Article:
1. First off, I want to say that I’m also a student at Great Neck South. I believe there is some truth to what you have to say about Asians and “whites” (although, personally, saying “white” sounds very derogatory especially since the word white is in lower case and Asian is capitalized), but I don’t believe this is “generally the truth” as you put it. I have read this article quite a few times, and I’m very unsettled with how you portray “white” and Asian life in Great Neck. I think this article is very divisive. I’m a Caucasian at Great Neck South and I play an instrument, I study a lot, and I don’t party. I maintain an a+ gpa. Does this make me Asian or “white”? I would like to believe race is not indicative of these attributes. I know several people in Great Neck who do not fit these stereotypes besides myself. I believe that you did not have melicious intentions when writing this article, but from my perspective, there is a very condescending tone towards “whites” as if our values that you outline- of partying and not sudying enough, are inferior to the values of Asians that you outline- of studying diligently, not partying, and playing an instrument. These values that you depict are not representative of Asians and “whites”. There are so many exceptions to the stereotypes that you illustrate. In addition, you mention that there are “distinct lines” between the races at Great Neck School. I disagree. Later, you contradict your statement by saying how we have assimilated. It appears as though you believe as well as many others that this assimilation is not a good thing because now Asians are resorting to the base values of “whites”- that of parting and not working hard enough. As a result, when you concluded your article, I was confused. What is your point/message? I think this article can be very misinterpreted because a distinct point is not made clear. Forgive me if I have misinterpreted your article, but I think someone needs to highlight the discrepancies within this article. I think this article should have had a very different focus- one of acceptance. Let’s embrace diversity in Great Neck.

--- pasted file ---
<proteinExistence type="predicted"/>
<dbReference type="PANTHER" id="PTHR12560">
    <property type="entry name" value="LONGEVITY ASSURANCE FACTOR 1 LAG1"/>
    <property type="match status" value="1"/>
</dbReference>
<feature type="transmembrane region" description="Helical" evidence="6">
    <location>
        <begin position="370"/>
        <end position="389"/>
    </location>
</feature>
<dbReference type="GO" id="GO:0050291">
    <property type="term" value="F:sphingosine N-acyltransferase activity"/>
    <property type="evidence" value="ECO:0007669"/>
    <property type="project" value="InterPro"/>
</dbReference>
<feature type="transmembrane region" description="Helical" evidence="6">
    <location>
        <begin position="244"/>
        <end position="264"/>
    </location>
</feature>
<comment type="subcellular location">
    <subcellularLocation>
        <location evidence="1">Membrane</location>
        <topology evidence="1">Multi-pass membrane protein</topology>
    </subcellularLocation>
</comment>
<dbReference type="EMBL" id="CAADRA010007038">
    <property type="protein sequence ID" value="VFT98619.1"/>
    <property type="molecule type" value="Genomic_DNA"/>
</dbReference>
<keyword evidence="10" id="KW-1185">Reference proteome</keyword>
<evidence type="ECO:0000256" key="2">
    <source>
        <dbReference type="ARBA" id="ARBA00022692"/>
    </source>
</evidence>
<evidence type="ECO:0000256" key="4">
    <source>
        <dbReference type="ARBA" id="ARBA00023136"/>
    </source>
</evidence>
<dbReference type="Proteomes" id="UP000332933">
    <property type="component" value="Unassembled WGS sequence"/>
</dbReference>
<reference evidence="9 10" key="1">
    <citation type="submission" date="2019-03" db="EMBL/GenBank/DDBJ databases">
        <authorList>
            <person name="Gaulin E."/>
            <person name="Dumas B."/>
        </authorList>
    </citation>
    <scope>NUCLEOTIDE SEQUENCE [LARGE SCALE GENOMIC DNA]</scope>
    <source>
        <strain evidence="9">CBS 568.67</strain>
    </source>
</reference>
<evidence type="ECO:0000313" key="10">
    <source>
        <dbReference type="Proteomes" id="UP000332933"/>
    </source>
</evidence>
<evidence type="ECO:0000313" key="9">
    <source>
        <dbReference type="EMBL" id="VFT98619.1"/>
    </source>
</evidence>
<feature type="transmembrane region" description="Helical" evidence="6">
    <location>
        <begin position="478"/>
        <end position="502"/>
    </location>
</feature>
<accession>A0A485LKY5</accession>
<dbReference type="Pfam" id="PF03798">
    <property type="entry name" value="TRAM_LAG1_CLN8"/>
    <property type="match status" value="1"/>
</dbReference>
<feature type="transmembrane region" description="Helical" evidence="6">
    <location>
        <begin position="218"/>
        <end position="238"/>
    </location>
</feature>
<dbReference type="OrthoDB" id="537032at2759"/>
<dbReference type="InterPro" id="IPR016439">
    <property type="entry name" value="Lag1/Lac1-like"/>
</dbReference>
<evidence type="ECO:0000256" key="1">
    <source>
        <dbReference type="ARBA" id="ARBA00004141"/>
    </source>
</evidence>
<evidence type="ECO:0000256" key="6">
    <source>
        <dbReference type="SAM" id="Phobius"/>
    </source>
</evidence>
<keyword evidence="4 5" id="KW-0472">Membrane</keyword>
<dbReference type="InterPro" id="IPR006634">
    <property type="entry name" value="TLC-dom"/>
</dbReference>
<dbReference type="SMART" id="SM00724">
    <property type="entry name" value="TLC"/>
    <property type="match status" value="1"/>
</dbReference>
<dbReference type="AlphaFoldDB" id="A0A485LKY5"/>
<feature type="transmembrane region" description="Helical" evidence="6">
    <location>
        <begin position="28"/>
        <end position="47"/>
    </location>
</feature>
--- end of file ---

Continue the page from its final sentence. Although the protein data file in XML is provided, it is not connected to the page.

2. First off, I want to say that I’m also a student at Great Neck South. I believe there is some truth to what you have to say about Asians and “whites” (although, personally, saying “white” sounds very derogatory especially since the word white is in lower case and Asian is capitalized), but I don’t believe this is “generally the truth” as you put it. I have read this article quite a few times, and I’m very unsettled with how you portray “white” and Asian life in Great Neck. I think this article is very divisive. I’m a Caucasian at Great Neck South and I play an instrument, I study a lot, and I don’t party. I maintain an a+ gap in all honors. Does this make me Asian or “white”? I would like to believe race is not indicative of these attributes. I know several people in Great Neck who do not fit these stereotypes besides myself. I believe that you did not have melicious intentions when writing this article, but from my perspective, there is a very condescending tone towards “whites” as if our values that you outline- of partying and not sudying enough, are inferior to the values of Asians that you outline- of studying diligently, not partying, and playing an instrument. These values that you depict are not representative of Asians and “whites”. There are so many exceptions to the stereotypes that you illustrate. In addition, you mention that there are “distinct lines” between the races at Great Neck School. I disagree. Later, you contradict your statement by saying how we have assimilated. It appears as though you believe as well as many others that this assimilation is not a good thing because now Asians are resorting to the base values of “whites”- that of parting and not working hard enough. As a result, when you concluded your article, I was confused. What is your point/message? I think this article can be very misinterpreted because a distinct point is not made clear. Forgive me if I have misinterpreted your article, but I think someone needs to highlight the discrepancies within this article. I think this article should have had a very different focus- one of acceptance. Let’s embrace diversity in Great Neck.